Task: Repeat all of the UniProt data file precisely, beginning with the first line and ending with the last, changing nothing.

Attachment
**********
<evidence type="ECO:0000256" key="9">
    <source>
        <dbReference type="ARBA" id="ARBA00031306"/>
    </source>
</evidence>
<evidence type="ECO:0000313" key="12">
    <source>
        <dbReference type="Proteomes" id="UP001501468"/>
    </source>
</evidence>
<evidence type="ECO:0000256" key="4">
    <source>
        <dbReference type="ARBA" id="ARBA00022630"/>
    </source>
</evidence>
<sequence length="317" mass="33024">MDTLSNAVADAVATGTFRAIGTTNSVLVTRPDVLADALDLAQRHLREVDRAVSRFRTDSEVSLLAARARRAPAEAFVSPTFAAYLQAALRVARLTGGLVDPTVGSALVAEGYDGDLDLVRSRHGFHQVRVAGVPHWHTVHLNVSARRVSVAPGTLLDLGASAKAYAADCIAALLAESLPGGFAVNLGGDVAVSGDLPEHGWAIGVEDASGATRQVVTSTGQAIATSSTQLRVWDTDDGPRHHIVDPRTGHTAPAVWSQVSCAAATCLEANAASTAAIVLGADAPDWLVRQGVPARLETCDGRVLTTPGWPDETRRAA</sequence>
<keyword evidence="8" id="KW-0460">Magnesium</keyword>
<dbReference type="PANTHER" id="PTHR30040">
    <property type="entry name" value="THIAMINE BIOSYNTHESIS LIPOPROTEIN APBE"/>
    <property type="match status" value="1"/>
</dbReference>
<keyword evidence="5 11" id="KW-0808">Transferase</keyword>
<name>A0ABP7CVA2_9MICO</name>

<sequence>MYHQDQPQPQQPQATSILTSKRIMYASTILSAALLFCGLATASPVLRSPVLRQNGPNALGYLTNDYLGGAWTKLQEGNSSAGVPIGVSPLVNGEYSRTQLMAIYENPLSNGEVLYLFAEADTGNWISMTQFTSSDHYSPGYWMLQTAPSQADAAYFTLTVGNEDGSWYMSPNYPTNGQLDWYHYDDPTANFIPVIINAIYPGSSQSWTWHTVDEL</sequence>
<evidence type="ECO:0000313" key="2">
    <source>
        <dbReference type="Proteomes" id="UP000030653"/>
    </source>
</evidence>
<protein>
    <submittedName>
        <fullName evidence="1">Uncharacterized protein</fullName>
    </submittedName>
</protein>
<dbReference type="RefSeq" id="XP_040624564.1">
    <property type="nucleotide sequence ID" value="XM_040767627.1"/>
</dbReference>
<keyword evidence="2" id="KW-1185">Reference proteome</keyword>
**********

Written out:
<evidence type="ECO:0000256" key="9">
    <source>
        <dbReference type="ARBA" id="ARBA00031306"/>
    </source>
</evidence>
<evidence type="ECO:0000313" key="12">
    <source>
        <dbReference type="Proteomes" id="UP001501468"/>
    </source>
</evidence>
<evidence type="ECO:0000256" key="4">
    <source>
        <dbReference type="ARBA" id="ARBA00022630"/>
    </source>
</evidence>
<sequence length="317" mass="33024">MDTLSNAVADAVATGTFRAIGTTNSVLVTRPDVLADALDLAQRHLREVDRAVSRFRTDSEVSLLAARARRAPAEAFVSPTFAAYLQAALRVARLTGGLVDPTVGSALVAEGYDGDLDLVRSRHGFHQVRVAGVPHWHTVHLNVSARRVSVAPGTLLDLGASAKAYAADCIAALLAESLPGGFAVNLGGDVAVSGDLPEHGWAIGVEDASGATRQVVTSTGQAIATSSTQLRVWDTDDGPRHHIVDPRTGHTAPAVWSQVSCAAATCLEANAASTAAIVLGADAPDWLVRQGVPARLETCDGRVLTTPGWPDETRRAA</sequence>
<keyword evidence="8" id="KW-0460">Magnesium</keyword>
<dbReference type="PANTHER" id="PTHR30040">
    <property type="entry name" value="THIAMINE BIOSYNTHESIS LIPOPROTEIN APBE"/>
    <property type="match status" value="1"/>
</dbReference>
<keyword evidence="5 11" id="KW-0808">Transferase</keyword>
<name>A0ABP7CVA2_9MICO</name>

<sequence>MYHQDQPQPQQPQATSILTSKRIMYASTILSAALLFCGLATASPVLRSPVLRQNGPNALGYLTNDYLGGAWTKLQEGNSSAGVPIGVSPLVNGEYSRTQLMAIYENPLSNGEVLYLFAEADTGNWISMTQFTSSDHYSPGYWMLQTAPSQADAAYFTLTVGNEDGSWYMSPNYPTNGQLDWYHYDDPTANFIPVIINAIYPGSSQSWTWHTVDEL</sequence>
<evidence type="ECO:0000313" key="2">
    <source>
        <dbReference type="Proteomes" id="UP000030653"/>
    </source>
</evidence>
<protein>
    <submittedName>
        <fullName evidence="1">Uncharacterized protein</fullName>
    </submittedName>
</protein>
<dbReference type="RefSeq" id="XP_040624564.1">
    <property type="nucleotide sequence ID" value="XM_040767627.1"/>
</dbReference>
<keyword evidence="2" id="KW-1185">Reference proteome</keyword>